28 May 2015

#Bressure: pressure to breastfeed ‘has gone too far’

Some new mothers say the pressure to breastfeed – reinforced by the craze for breastfeeding selfies, or “brelfies” – is making those who feed their children by bottle feel like failures.

Mother and child (Getty Images)

The recent online craze of “brelfies” (breastfeeding selfies) has contributed to making bottle-feeding mothers feel overwhelmed and negatively judged, a new study reveals.

More than a third of 2,075 new mothers surveyed by online parenting forum Channel Mum said they had recieved nagtaive comments for feeding their child with a bottle, with half of this amount saying they had endured cruel comments from other mothers they know. Overall, 69 per cent of bottle-feeding mums said they felt negatively judged and 41 per cent said they were made to feel as if they had “failed as a mum and failed their child”.

Siobhan Freegard, founder of Netmums and now Channel Mums, said they commissioned the research after hearing how the pressure of feeding was causing so much grief among those sharing their experiences online. She told Channel 4 News:

“The one thing that kept coming up again and again was this issue of feeding. I don’t think there was that pressure when I was first a mum – in some ways it is great that the message breast is best is now one everyone knows, but I kept hearing from those mums who weren’t feeding this sense that they had failed, not just a breastfeeding, but by extension at being a mother. And that really worried me.”

Some mums who were bottle-feeding also reported lying to their family and friends about how they were feeding, saying they were mix-feeding between bottle and breast when they were not, or that the milk in the bottle was expressed, or that they had breastfed for longer than they actually had.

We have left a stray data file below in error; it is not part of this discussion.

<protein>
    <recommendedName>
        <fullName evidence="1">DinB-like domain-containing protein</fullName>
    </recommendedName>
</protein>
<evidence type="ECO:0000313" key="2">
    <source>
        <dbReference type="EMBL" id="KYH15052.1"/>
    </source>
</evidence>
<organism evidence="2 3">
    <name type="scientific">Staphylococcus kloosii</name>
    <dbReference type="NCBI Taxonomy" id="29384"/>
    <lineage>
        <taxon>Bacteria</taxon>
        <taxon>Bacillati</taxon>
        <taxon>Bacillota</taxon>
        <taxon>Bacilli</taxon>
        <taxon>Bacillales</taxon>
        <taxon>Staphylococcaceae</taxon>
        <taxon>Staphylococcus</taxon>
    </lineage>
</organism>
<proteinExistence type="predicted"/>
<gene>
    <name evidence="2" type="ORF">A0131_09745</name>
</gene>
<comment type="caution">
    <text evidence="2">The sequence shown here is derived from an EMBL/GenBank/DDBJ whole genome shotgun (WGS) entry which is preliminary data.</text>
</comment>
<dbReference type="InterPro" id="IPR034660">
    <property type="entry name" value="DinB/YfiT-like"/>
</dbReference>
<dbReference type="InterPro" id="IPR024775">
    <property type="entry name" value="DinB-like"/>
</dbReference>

The vast majority of women in the UK now start breastfeeding when their baby is born – almost 80 per cent of women, according to the study, which reflects Unicef’s most recent stats for the UK. But by the time the baby is six months old Ms Freegard says, it goes as low as 1 per cent.

The World Health Organisation (WHO) recommends mothers should give their infants nothing but breastmilk until they are six months old and then go on breast feeding as a supplement to solid food up to the age of two if possible. This could save about 800,000 child lives a year, the WHO says.

Many women surveyed said the often highly stylised and perfectly angled pictured posted online by celebrity new mums made them feel comparitively terrible.

New mum, blogger and YouTuber Charlotte Peach took part in the #bressure online campaign and shared her experience.

She said her experience of feeding her baby was, at times, horrendous. She combined breastfeeding and express feeding with formula milk.

“I felt the pressure to breastfeed even before my daughter was born,” she told Channel 4 News. “When she was born she had a lip tie that was undiagnosed so she just wasn’t latching, which was missed by the healthcare professionals.”

She said the pressure came from all around her, but she says, was especially hard on herself. “I wore myself into the ground trying to do what I was told was the best thing to do and ultimately when we swapped over to formula I thought to myself under so much pressure?”

While she said she appreciated the benefits of breastfeeding, she believes it should not have to “come at all costs to mum”. Natasha Bailie, vlogger, blogger and another mother who took part, says she regrets the massive amount of pressure she put on herself, and says she wishes she had of stopped sooner.

She told Channel 4 News her experience of breastfeeding was “heartbreaking” and said she was so bombarded with information and other people’s expectations that she felt swamped and overwhelmed.

“Everyone chucks this bonding thing at you, but I remember looking at my son and wishing he wouldn’t wake up so I wouldn’t have to feed him.”

She said she wished she had trusted herself more, and says her first year of being a mother was an a real struggle. She endured bleeding nipples and absolute exhaustion attempting to breastfeed. She said:

“It really affected the first year of being a mum for me. It was just a constant struggle. I did everything in spite of myself because I didn’t want to be judged. I went through bleeding nipples – I mean, who does that?

“It is only now I can see that it was no way to live. I felt so much bloody pressure from everywhere. I am not pro-breastfeeding, or pro-bottle. I am just pro-mums.”